We had the very great pleasure of interviewing Peter Sheppard, Global Head of Learning Excellence at Ericsson.
Ericsson has been using the Promote platform in a variety of their programs, globally, since 2015. Learn more about the Ericsson experience, the challenges faced and how they overcame, to get the best out of the platform and their programs.
From a Learning and Development perspective, what challenges are Promote allowing you to overcome?
I think Promote has helped us with a couple of big and ongoing challenges. The first one is that we, as a company, are increasingly doing more and more blended learning. We are including a variety of learning methods in the learning programs that we’re putting together. One of the challenges in that, is pulling it all together into one overall program and keeping the motivation going through that whole program. Promote is an excellent tool in that, it helps. We ask people to sign into Promote initially and in the platform, they complete some elements and do different types of learning throughout. I think that’s one challenge that Promote helps us to overcome, to keep the motivation throughout the entire program.
The second challenge is, which we have not mastered yet – but I wish we had – is greater involvement of leaders. It is shown again and again, that if you involve leaders in the learning, then you get better results and stronger impact. And by using Promote, we encourage employees and leaders to have that conversation prior to the learning happening and, therefore, we get better results.
The third challenge is one at the backend, the really important impact end of learning. Promote helps us to do the necessary follow-up on the learning, with surveys and overall assignments. A real challenge is, when the learning activities are completed, to get the learners to re-focus on how they have applied their learning, but if we have a survey in Promote and we push that message that the learning journey starts and finishes with this learning assignment, and then people start to get it – they have to complete the follow-up questionnaire that shows how they have applied the learning. Still a challenge for us, but Promote is helping us along the way.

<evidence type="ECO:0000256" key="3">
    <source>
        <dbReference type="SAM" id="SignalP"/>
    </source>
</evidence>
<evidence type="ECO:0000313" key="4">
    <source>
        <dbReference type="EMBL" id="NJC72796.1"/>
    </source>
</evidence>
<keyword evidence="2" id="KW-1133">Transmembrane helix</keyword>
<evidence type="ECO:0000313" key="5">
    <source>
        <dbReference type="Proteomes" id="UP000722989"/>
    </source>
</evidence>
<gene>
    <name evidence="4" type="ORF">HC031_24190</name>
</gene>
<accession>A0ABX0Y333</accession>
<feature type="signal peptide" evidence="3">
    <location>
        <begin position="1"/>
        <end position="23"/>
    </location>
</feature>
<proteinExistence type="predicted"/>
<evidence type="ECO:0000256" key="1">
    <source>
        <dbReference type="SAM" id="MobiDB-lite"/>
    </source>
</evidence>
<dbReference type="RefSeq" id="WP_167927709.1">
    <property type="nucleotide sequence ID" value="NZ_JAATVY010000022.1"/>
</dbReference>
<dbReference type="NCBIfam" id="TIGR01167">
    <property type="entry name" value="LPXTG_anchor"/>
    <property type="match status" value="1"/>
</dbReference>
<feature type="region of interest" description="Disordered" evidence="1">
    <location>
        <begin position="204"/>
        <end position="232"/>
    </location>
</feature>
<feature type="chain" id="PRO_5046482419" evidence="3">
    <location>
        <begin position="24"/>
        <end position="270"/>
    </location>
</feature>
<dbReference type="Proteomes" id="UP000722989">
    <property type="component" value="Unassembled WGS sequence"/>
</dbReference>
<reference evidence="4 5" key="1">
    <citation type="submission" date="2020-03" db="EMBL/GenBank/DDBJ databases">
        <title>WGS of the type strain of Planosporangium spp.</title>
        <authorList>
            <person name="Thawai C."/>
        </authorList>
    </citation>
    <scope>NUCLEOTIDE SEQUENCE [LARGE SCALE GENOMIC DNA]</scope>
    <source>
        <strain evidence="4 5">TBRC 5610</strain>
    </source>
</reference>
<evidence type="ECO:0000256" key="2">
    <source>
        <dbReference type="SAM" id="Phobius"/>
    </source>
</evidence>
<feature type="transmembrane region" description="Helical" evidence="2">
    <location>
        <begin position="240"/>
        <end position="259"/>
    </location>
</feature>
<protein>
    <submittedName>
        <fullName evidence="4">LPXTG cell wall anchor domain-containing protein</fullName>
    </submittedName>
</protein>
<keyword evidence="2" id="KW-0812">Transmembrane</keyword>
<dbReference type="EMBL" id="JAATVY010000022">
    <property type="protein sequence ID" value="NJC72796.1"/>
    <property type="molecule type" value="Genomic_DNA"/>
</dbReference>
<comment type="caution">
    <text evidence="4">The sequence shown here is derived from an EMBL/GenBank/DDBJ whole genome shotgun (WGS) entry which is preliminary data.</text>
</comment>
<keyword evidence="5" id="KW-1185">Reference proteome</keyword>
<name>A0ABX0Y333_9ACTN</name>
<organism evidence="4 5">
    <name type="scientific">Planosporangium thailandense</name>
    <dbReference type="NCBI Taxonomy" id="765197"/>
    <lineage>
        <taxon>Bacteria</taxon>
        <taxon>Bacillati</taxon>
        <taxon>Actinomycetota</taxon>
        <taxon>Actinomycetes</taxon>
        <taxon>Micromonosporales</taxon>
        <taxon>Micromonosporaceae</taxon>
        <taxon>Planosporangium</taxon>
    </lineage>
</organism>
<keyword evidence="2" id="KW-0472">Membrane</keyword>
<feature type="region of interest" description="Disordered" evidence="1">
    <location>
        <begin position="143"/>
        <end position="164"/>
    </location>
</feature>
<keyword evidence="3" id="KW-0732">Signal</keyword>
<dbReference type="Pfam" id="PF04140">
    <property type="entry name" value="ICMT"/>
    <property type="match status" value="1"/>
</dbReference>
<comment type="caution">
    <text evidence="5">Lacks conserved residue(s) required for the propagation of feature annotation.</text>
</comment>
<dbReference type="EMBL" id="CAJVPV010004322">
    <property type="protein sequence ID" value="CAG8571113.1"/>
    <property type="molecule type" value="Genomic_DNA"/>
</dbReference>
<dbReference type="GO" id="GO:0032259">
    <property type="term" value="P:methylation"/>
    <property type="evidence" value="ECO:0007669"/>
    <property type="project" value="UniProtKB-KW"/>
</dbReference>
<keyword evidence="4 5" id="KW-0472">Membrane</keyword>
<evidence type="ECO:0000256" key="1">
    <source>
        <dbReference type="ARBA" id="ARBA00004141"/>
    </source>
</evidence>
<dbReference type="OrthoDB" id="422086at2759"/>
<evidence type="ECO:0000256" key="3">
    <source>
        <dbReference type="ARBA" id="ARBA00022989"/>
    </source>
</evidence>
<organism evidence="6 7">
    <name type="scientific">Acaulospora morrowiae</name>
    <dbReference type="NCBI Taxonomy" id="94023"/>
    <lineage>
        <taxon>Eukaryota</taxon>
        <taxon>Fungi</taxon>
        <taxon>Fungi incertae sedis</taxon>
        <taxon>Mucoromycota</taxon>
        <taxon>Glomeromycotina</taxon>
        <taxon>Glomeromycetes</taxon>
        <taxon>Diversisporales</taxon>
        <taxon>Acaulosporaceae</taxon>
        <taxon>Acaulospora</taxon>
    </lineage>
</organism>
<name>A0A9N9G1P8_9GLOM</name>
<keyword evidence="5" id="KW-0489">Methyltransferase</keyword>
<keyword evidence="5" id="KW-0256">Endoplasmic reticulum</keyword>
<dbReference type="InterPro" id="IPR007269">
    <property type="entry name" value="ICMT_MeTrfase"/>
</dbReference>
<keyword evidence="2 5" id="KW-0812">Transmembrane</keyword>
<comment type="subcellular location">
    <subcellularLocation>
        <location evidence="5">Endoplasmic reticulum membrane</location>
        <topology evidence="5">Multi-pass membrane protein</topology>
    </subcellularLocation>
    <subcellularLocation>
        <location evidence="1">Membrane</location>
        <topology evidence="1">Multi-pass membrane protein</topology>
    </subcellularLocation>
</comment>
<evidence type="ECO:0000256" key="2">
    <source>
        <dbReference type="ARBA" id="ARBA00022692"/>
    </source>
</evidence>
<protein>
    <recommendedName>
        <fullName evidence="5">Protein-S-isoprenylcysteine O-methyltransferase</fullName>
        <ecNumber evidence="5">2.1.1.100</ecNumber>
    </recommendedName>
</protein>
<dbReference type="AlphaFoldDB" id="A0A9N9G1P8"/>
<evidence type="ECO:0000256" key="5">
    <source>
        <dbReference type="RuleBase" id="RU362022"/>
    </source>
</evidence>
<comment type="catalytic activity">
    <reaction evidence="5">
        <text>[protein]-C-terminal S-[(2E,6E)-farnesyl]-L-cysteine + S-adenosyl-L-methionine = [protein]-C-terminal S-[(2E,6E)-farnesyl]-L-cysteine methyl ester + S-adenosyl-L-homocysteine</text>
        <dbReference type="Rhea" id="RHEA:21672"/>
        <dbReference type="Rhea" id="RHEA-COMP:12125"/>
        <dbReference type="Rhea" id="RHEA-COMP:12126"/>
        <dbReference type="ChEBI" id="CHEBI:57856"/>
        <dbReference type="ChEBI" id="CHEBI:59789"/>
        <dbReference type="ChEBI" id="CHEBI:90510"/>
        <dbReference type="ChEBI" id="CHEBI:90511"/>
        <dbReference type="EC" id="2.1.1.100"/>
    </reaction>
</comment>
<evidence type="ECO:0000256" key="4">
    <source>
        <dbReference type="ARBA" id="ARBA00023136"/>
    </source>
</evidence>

From a broader perspective, how is Promote delivering on your expectations?
I think mostly, pretty well. Especially concerning the blended learning part, putting in a variety of activities. What we really value in Promote, is the ability to be quite flexible according to different types of programs. You can produce a Promote program, or assignment, based on the type of program that you have – it’s very flexible in that aspect – that’s something that we wanted and so it’s efficient.
I think the other big expectation that we had, was that it would help with the transfer of learning. That is, and has been, a bugbear of focus for many learning professionals and a really big challenge. Promote is helping us more and more with that. I don’t think we’re home and dry yet, but I think it’s helping us bring in the kind of surveys and follow-ups that are necessary to achieve. So, overall, pretty good.
As a learning professional, how do you actually get people to do things in Promote?
This is a challenge for us, but it’s also essential, to make it work successfully. So, what we do, when we kick-off a program, a learning program, we pull the trainer in, to kick-off with the participants. We then promote, Promote; we go through what’s expected of them and how Promote works. So, we position it right, at the very start of the program.
The other piece, in some ways, is even more important. We pull the leaders of the participants together, pointing out to them, that they have an important role, in this learning journey. They have to work with the learners and the teams that are participating in the program. So, we position it with them as well, that Promote is going to help them to do all that.
The third important participant in all of this, is, of course, the trainer, the deliverer themselves; we need to onboard them as well, since they are using the Promote tool too. Every person that has a role in the learning journey, from the very start, when you start to think about the goals of the program, needs to be involved and to understand the purpose of Promote through, through the program; that means you will get much better traction; at least that’s what we found.
The downside, of course, is that it means much greater involvement and the challenge for us, as an organization, is how do we do that, more efficiently? Can we replace some of those face to face-meetings with videos and so on, so we can scale Promote.
Has Promote helped you to better communicate with your business leaders, for example?
Yes, because I think it enables us to make the point to the leaders, that they have a vital role to play in the learning that their employee is doing. It’s not a case of “I sent my employee to a training session – job done”. It’s quite a challenge, because leaders have so many calls on their time, but Promote gives us a reason to go and say to our leaders, “Look, we need you involved and this is how you’ll be involved, through Promote”. So, yes, it gives us a reason to get the leaders involved and on board with the learning.
Anything else you’d like to add about Promote, as an organization, or the platform?
Big organizations like Ericsson always have a choice of picking tools from a large or small organization. One of the things that I have seen, and one of the benefits of picking a tool from a relatively small organization like Promote, is that it’s helping us to get involved in the shaping of the tool; talking in a collaborative way, developing the tool. I feel the Promote team are always helping us in terms of, what we want to achieve, is what they want to achieve, of course, it’s a good sales technique, but it’s also valuable to us as a customer.